Talk Dirty to Me (Lepidoptera Remix)

Like many office workers, I currently find myself toiling away everyday in a building where coveys of gossiping womenfolk gather ’round tables and chatter away about Fifty Shades of Grey and their romantic lives and whether or not that super cute guy that used to be on One Tree Hill is coming to town next week.

I really hate those bitches.

My loathing for idle chatter aside, I will admit that I’ve always thought gossip a rather human (well, more like primate) thing. It’s hard to picture two does or a handful of squirrels sitting around and talking about their orgasms or which dude squirrel has the bushiest tail.

Turns out, I was wrong. Because moths are apparently chatty motherfuckers.

The major enemy of the moth is the bat (…obviously). As a defense mechanism, moths have developed ears that are sensitive to the echolocation cries of bats. However, scientists have learned that moths use those ears as more than just bat detectors.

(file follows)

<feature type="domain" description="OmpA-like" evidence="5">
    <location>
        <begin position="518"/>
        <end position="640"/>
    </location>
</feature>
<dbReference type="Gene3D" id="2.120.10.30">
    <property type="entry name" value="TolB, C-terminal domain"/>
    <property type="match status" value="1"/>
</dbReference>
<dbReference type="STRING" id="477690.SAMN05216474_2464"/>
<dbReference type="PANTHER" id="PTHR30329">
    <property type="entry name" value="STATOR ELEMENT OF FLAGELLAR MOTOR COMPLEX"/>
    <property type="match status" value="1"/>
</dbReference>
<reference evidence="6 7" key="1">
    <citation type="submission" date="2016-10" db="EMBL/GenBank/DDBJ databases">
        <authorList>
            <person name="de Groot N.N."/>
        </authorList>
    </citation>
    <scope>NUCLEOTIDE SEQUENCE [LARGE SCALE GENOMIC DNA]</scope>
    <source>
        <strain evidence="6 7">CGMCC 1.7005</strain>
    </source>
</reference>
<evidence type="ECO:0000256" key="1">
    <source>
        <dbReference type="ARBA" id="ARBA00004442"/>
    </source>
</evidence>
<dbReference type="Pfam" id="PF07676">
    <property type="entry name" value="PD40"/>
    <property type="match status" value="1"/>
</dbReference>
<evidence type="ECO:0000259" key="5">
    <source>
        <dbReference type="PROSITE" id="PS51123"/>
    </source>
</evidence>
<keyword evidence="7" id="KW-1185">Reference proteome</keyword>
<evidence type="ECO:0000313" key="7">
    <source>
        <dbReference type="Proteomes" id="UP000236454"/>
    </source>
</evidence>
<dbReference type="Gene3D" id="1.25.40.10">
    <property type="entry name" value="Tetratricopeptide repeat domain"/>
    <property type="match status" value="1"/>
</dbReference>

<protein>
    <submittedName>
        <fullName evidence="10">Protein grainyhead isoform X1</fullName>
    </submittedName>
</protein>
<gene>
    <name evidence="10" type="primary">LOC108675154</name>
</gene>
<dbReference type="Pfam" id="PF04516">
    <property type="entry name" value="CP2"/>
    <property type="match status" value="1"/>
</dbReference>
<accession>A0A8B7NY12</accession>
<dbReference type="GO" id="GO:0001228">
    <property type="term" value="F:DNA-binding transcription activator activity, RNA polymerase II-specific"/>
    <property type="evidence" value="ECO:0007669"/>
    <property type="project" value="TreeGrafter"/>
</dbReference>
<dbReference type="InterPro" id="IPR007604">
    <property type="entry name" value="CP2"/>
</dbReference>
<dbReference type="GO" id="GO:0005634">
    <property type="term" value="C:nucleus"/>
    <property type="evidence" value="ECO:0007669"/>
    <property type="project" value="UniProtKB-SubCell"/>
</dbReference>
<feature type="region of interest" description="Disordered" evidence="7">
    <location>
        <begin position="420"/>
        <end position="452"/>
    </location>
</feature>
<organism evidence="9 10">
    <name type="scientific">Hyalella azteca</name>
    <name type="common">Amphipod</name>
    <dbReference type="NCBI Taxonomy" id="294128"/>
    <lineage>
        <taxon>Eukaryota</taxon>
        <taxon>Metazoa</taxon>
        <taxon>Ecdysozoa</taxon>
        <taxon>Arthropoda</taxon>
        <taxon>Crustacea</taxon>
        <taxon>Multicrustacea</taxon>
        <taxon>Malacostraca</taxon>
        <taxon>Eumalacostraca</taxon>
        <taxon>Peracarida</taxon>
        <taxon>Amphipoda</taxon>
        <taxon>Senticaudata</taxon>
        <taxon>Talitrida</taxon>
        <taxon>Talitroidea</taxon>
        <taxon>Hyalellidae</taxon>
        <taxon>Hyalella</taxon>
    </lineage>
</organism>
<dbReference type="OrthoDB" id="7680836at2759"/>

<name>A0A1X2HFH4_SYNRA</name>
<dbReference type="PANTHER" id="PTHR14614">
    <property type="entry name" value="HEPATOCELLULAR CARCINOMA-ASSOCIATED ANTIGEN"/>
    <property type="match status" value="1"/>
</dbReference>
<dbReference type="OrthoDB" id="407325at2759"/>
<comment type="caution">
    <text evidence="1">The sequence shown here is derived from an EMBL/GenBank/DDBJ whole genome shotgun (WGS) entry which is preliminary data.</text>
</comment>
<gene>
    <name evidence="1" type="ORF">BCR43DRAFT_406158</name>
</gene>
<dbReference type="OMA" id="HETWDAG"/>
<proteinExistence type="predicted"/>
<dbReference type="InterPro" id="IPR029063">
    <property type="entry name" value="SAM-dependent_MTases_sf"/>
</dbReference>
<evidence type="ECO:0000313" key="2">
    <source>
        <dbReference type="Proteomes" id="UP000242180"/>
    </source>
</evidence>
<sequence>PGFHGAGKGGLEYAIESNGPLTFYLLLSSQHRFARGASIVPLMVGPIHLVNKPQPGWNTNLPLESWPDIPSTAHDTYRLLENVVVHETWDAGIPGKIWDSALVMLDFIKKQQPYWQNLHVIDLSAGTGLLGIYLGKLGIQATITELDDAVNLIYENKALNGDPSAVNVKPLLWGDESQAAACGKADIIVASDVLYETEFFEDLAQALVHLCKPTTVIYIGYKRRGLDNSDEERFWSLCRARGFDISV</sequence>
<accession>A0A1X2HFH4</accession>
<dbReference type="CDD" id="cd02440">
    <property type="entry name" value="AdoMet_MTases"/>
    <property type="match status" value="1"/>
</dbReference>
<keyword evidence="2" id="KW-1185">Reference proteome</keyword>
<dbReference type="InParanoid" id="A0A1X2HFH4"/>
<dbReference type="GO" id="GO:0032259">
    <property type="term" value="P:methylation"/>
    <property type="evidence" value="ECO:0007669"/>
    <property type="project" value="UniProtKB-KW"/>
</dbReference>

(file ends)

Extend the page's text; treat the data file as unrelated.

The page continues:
They use them to communicate about sex.

Hey baby, wanna bang?

It’s long been thought that moths were mute creatures, but we’ve learned that many moths actually do make sounds. These sounds are just so soft that bats cannot detect them. In fact, moths often communicate from incredibly short distances, no further than 2 cm from each other. Essentially, bats whisper to each other, which is why we’ve never heard them “talk” before.

But what are the moths talking about? Why, sex, of course! Turns out these whispered communiqués are quiet songs of courtship and soft chatter about sex and mating.

The truly interesting part about this discovery is the light it sheds on the evolution of communication for these moths. Originally, moths couldn’t hear. Then, about 50- 60 million years ago, something happened. These guys:


That’s right- once bats started flying through the night skies and using echolocation for orientation, moths had to come up with a new trick to survive. And so, they evolved simple ears (ears with just 1, 2, or 4 sensory cells) to catch the sounds of the deadly bats. And once ushered into the world of the hearing, moth communication evolved to take advantage of their new abilities, leading to the hush-hush sexy banter of today.

Bow-chicka-heterocera, amirite?

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